4. By a writ petition the respondents challenged the validity of the award which was against them, and the workmen by a separate writ petition contested the validity of the award which was against them. The High Court which heard both these petitions together came to the conclusion that the decision of the Tribunal on item (1)(a) of the reference directing the respondents to add back Rs. 18,086/- for calculating the gross profits was wrong and it was accordingly quashed. The remaining portion of the award which disallowed the deduction of the said sum from the gross profits was maintained. As regards item (b)(i) of the reference relating to the sum of Rs. 23,455/- shown as development rebate, it held that the portion of the award which directed that it should be added back to the net profits to calculate the gross profits under Clause (2)(d) of the Second Schedule of the Bonus Act was also wrong and it was accordingly quashed. In respect of the award on Clause (b)(ii) of the reference it maintained the award of the Tribunal. In the result of respondents' petition was allowed and the appellants' petition dismissed.
5. Against the aforesaid decision, these appeals are by certificate granted by the High Court.
6. The dispute between the company and the workmen, as already stated, arose in respect of the permissible additions and deductions to be made to the profits for the purpose of ascertaining the bonus payable to the workmen under the provisions of the Bonus Act. The balance-sheet of the company for the year ending March 31, 1965, showing the profit and loss account was duly published, and there was a controversy between the company and its workmen as regards three items mentioned in the profit and loss account which were also the subject-matter of the reference. The first item related to a sum of Rs. 18,086/- representing the rebate payable to the consumers under paragraph II(i) of the Sixth Schedule to the Electricity (Supply) Act, 1948-hereinafter called 'the Electricity (Supply) Act'; the second one related to a sum of Rs. 23,455/- on account of development rebate allowable under the Income-tax Act, 1961; and the third one related to a sum of Rs. 35,682/- in respect of development reserve.
7. The learned Advocate for the appellants, however, at the outset indicated that he was not challenging the decision of the High Court in respect of the second item of Rs. 23,455/- deducted under the Income-tax Act, 1961, as development rebate. This leaves the first and the third items, one in respect of Rs. 18,086/- which has been directed by the High Court to be deducted on account of rebate payable to the consumers under Paragraph II(i) of the Sixth Schedule to the Electricity (Supply) Act, and the third item in respect of Rs. 35,682/- on account of development reserve.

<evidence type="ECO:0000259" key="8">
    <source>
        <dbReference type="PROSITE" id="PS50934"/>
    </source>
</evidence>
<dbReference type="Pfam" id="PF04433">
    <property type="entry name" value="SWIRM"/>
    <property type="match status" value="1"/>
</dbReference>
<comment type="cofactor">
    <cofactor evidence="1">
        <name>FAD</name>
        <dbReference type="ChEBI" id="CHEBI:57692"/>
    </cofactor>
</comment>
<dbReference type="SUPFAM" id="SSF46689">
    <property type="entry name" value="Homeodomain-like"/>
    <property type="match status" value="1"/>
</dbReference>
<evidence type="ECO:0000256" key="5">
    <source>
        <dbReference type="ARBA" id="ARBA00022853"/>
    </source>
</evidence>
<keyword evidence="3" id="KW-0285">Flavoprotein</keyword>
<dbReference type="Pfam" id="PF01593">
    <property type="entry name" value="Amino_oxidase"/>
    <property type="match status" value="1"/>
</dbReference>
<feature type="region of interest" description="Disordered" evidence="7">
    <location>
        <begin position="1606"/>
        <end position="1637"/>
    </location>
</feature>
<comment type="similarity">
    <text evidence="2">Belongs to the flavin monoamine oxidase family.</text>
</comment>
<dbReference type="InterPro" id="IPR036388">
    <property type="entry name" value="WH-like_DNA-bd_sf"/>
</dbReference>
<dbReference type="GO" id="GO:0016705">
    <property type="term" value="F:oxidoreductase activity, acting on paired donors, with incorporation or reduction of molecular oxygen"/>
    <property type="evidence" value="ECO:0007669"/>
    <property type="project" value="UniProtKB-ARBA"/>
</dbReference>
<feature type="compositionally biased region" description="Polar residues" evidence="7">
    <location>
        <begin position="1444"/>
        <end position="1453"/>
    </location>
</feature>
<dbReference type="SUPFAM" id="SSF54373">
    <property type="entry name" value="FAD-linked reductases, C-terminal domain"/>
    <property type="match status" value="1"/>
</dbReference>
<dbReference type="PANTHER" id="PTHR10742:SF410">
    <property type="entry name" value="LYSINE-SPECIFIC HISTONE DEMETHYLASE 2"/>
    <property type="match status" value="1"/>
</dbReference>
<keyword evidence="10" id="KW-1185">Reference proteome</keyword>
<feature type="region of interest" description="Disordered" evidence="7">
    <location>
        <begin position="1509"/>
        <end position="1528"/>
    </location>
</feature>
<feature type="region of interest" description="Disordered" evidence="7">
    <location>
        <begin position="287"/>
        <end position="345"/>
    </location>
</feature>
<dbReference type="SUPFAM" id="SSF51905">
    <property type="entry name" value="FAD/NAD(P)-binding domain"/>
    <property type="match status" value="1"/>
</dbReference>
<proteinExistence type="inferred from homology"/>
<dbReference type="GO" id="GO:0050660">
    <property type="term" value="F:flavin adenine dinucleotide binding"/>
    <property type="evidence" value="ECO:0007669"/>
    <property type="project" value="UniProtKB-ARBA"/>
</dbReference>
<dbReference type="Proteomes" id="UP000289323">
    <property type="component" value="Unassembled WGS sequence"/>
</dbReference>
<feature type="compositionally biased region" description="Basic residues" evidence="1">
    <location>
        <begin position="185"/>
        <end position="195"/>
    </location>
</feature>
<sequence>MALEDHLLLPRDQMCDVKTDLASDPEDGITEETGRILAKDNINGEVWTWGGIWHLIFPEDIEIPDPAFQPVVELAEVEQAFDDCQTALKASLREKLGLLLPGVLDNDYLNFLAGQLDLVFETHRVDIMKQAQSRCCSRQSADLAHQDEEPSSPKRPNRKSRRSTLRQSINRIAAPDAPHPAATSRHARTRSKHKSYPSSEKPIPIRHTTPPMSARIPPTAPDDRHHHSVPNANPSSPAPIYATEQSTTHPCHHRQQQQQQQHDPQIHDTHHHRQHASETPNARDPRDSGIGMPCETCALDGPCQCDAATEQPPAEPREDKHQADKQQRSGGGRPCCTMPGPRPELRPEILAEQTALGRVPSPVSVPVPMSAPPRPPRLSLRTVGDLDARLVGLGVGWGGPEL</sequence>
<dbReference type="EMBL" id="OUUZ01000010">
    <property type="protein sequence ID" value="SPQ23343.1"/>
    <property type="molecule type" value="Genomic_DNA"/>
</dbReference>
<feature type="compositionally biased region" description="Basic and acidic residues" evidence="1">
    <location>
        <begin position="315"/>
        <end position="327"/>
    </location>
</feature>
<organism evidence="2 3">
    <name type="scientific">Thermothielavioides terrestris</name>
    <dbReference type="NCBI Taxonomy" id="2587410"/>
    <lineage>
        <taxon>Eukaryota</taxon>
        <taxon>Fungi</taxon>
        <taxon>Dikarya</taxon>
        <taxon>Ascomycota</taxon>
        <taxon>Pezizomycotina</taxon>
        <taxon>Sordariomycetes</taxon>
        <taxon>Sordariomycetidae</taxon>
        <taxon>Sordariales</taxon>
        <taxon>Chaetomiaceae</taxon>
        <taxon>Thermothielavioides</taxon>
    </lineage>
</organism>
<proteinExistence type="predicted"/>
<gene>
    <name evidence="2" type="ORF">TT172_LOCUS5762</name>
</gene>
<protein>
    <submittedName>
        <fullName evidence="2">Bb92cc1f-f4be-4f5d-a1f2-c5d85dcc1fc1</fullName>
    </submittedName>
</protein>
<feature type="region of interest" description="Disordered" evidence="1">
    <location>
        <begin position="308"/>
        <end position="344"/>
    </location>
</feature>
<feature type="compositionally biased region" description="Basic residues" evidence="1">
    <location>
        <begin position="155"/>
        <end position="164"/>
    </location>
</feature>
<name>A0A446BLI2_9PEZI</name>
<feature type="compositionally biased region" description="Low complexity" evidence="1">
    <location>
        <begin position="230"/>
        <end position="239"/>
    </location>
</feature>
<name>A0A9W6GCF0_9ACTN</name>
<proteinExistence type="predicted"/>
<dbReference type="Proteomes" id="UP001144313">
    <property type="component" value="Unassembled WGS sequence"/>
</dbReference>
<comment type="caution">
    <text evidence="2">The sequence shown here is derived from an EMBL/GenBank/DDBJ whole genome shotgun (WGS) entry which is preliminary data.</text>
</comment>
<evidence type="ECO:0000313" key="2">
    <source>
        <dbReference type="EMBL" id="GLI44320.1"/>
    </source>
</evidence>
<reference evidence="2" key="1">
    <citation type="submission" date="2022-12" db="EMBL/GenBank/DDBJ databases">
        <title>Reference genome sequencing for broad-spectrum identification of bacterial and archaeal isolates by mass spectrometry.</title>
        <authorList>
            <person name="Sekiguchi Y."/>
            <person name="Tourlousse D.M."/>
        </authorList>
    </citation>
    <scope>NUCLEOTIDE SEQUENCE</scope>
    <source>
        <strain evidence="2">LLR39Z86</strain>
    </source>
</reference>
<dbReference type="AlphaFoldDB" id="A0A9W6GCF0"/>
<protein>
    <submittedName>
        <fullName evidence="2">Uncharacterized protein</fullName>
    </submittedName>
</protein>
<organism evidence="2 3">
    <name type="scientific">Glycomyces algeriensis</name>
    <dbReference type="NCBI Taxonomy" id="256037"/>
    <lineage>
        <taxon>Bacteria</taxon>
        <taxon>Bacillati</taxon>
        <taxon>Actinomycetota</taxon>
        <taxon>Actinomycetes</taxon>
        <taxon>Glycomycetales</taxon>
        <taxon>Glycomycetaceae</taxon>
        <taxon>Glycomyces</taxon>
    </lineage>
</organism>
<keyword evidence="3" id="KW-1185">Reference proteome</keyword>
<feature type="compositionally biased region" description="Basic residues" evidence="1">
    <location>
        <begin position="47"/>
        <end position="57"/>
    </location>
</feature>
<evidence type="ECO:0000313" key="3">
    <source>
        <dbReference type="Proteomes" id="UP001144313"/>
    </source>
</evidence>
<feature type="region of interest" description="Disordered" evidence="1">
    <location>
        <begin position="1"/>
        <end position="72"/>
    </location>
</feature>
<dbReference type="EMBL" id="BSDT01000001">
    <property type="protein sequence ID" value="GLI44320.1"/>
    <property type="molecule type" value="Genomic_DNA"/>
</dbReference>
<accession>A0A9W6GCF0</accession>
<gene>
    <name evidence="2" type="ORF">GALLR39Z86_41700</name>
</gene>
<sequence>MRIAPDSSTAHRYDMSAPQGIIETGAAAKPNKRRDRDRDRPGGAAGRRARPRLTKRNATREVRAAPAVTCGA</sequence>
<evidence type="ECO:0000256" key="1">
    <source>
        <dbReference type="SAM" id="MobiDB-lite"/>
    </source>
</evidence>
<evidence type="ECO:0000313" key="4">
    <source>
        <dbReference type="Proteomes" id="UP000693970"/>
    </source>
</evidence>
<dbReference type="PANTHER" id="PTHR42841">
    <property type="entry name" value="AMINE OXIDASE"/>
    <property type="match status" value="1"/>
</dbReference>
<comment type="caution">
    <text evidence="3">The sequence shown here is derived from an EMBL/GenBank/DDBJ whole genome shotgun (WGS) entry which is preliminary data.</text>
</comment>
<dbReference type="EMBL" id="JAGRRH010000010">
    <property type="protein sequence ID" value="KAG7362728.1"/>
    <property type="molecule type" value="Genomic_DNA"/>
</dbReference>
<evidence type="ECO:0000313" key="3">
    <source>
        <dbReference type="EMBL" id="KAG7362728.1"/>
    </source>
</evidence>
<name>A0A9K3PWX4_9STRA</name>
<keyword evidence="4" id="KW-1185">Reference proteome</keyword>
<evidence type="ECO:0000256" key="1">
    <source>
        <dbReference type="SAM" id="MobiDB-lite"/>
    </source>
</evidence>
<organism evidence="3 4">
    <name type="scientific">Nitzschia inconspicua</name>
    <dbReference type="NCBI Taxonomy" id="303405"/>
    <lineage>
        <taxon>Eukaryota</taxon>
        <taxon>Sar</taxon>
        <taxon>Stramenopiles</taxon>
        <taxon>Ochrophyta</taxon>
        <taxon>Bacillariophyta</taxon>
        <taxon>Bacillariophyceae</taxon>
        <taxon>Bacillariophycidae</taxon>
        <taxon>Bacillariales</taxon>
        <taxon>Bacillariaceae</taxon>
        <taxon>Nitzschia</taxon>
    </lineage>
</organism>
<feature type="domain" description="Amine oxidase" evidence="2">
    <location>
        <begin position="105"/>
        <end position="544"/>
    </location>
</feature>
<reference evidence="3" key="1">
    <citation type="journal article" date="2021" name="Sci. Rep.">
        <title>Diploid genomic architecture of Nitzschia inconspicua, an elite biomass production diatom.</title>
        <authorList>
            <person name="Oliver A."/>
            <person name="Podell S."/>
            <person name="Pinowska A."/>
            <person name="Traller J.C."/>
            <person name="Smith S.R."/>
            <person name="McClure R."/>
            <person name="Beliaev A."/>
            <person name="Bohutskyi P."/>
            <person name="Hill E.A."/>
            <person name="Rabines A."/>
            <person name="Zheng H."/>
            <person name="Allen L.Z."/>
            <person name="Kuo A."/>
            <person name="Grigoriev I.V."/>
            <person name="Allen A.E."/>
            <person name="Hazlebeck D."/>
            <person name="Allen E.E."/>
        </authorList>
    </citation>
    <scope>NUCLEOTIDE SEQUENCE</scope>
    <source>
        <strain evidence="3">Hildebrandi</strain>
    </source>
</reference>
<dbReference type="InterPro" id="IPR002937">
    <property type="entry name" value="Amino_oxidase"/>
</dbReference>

8. It may be mentioned that the computation and payment of bonus tinder the Bonus Act is provided on unit-wise basis in accordance with the formula laid down under that Act. As far as this case is concerned, the payment of bonus is related to the profits of the year subject to the maximum bonus and amount available by way of set-on. As the company is not a banking company to which the First Schedule is applicable, the method of computation of gross profits is laid down in the Second Schedule to the Bonus Act. Section 6 enumerates the deductions that have to be made out of the gross profits in order to arrive at the available surplus. The deductions consist of depreciation, development rebate, direct taxes and items mentioned in the Third Schedule. It may be observed that rehabilitation grant is left over as an item of deduction from gross profit, which is a departure from what was required to be deducted under the Full Bench formula of the Labour Appellate Tribunal. The amount of depreciation and development rebate are to be arrived at as provided under the Income-tax Act. In case of depreciation, however, if one employer has been paying bonus to his employees under an award, agreement, or settlement made before the commencement of the Bonus Act and subsisting at such commencement after deducting from the gross profits, then the depreciation deducted, at the option of the employer, shall be the notional normal depreciation, Section 2(4) defined 'allocable surplus' as meaning '(a) in relation to an employer, being a company (other than a banking company) which has not made the arrangements prescribed under the Income-tax Act for the declaration and payment within India of the dividends, payable out of its profits in accordance with the provisions of Section 194 of that Act, sixty-seven per cent, of the available surplus and includes any amount treated as such under Sub-section (2) of Section 34.' 'Available surplus' is defined in Section 2(6) as meaning 'the available surplus computed under Section 5.' Section 4 provides for computation of gross profits in the manner provided by the First Schedule in the case of a banking company and in other cases in the manner provided by the Second Schedule. By Section 5 the 'available surplus' in respect of any accounting year is the gross profit for that year after deducting therefrom the sums referred to in Section 6. The sums liable to be deducted from gross profits under Section 6 are :